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Teens think vinyl's groovy, Time says

Time covers the continuing resurgence of the vinyl LP, including among those who were born after vinyl's apparent demise.

Steve Guttenberg

Audiophiles never gave up on vinyl, but now kids are driving a current LP boom.

Kristina Dell's feature article in Time magazine looks at the trend of people, including teens, turning to vinyl to escape the awful digital grime of downloads and MP3s.

"Bad sound on an iPod has had an impact on a lot of people going back to vinyl," one teen says. Another teenage vinyl devotee tells Time, "Most things sound better on vinyl, even with the crackles and pops and hisses."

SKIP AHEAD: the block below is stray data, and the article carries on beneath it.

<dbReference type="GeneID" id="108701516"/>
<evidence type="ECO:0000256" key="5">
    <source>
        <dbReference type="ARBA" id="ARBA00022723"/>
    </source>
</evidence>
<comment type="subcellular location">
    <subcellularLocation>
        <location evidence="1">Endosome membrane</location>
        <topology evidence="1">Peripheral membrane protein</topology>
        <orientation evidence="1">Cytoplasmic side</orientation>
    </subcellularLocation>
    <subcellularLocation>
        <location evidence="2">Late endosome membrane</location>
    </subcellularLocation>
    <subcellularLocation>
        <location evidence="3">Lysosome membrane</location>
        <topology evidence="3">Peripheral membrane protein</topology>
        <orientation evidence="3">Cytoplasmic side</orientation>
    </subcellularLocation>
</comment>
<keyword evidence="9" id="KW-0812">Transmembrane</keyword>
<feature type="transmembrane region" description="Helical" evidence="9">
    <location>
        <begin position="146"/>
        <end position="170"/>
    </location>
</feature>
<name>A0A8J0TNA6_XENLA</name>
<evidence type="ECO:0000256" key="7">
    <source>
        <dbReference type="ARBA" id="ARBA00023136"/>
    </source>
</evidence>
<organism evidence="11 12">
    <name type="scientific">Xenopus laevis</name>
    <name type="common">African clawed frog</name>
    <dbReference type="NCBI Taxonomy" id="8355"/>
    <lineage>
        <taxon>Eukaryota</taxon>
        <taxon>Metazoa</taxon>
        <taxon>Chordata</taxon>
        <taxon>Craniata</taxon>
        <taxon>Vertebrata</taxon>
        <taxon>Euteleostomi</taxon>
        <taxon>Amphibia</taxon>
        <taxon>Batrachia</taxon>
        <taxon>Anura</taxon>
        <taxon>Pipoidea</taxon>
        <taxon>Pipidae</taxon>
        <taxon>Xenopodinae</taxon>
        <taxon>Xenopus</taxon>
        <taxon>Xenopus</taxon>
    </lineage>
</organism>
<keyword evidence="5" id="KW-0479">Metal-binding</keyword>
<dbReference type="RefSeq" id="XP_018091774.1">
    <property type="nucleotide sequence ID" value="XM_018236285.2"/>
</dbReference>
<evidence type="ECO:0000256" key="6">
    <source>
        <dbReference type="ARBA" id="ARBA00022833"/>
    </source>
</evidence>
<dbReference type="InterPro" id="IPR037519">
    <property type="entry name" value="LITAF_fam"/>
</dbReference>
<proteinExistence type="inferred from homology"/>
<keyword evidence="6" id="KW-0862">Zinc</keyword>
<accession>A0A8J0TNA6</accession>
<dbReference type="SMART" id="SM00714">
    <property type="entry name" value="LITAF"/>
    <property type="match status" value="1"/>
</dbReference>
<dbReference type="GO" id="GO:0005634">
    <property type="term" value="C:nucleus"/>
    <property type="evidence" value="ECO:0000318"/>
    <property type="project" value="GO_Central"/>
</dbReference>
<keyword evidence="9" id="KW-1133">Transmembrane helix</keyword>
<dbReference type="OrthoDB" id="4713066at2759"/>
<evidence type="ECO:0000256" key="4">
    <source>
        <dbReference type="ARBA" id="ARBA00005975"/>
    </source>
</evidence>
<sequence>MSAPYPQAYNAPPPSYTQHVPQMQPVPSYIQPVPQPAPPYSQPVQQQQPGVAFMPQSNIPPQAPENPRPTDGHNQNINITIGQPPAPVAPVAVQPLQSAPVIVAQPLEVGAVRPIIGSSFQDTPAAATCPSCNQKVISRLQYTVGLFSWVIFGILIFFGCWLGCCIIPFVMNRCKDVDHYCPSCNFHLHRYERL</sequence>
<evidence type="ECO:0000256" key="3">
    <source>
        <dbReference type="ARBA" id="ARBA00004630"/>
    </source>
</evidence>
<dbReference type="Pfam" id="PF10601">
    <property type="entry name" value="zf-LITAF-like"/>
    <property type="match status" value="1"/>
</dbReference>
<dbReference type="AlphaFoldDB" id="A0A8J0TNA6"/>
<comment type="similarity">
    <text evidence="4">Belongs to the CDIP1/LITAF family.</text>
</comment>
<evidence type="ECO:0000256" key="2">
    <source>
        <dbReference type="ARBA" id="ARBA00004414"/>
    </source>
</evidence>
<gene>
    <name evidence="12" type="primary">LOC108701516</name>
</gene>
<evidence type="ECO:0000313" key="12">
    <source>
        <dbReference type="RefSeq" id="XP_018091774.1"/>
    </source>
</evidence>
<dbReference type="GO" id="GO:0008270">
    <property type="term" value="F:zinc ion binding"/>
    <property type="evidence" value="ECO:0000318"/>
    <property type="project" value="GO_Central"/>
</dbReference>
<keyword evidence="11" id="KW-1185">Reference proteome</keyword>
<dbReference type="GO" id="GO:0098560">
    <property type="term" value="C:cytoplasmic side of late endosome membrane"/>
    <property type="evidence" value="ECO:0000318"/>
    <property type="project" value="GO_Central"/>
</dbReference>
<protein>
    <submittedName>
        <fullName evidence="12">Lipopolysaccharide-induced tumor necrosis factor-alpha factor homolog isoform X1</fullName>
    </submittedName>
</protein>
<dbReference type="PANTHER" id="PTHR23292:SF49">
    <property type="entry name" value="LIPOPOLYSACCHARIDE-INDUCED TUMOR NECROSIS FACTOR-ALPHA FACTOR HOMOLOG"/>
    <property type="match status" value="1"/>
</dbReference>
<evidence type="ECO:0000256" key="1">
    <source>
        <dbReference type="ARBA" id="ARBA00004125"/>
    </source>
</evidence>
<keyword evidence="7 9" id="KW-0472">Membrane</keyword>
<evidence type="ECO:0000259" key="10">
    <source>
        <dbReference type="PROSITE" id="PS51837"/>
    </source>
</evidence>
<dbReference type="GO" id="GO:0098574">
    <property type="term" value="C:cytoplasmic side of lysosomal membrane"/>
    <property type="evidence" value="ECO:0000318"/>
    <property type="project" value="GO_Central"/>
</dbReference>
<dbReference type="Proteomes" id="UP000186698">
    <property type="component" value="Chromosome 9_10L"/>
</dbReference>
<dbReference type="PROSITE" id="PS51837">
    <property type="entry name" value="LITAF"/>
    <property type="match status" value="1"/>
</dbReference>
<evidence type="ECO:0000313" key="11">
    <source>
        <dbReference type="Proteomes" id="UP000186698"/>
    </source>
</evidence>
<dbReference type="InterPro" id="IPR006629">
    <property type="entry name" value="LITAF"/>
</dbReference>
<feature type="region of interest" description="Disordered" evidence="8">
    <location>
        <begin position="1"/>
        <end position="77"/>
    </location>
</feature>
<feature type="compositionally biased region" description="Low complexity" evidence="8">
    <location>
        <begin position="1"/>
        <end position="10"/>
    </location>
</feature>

And when you figure that LPs usually cost a little more than CDs and iTunes, you can conclude that some kids are willing to pay more for what they truly value! Wow, the kids really are all right!

Sure, the retro appeal of vinyl, the large format, cover art, and the tactile feel of the vinyl experience are responsible for the resurgence. The Warner Music Group posted a 30 percent increase in vinyl sales last year, and indie labels are cranking out new vinyl titles all the time. Used LPs, selling for a buck or less are easy to find at yard sales, used bookstores, and I've personally found dozens of perfectly good records on the street. The future of CDs may be in doubt, but vinyl will be around for the long haul.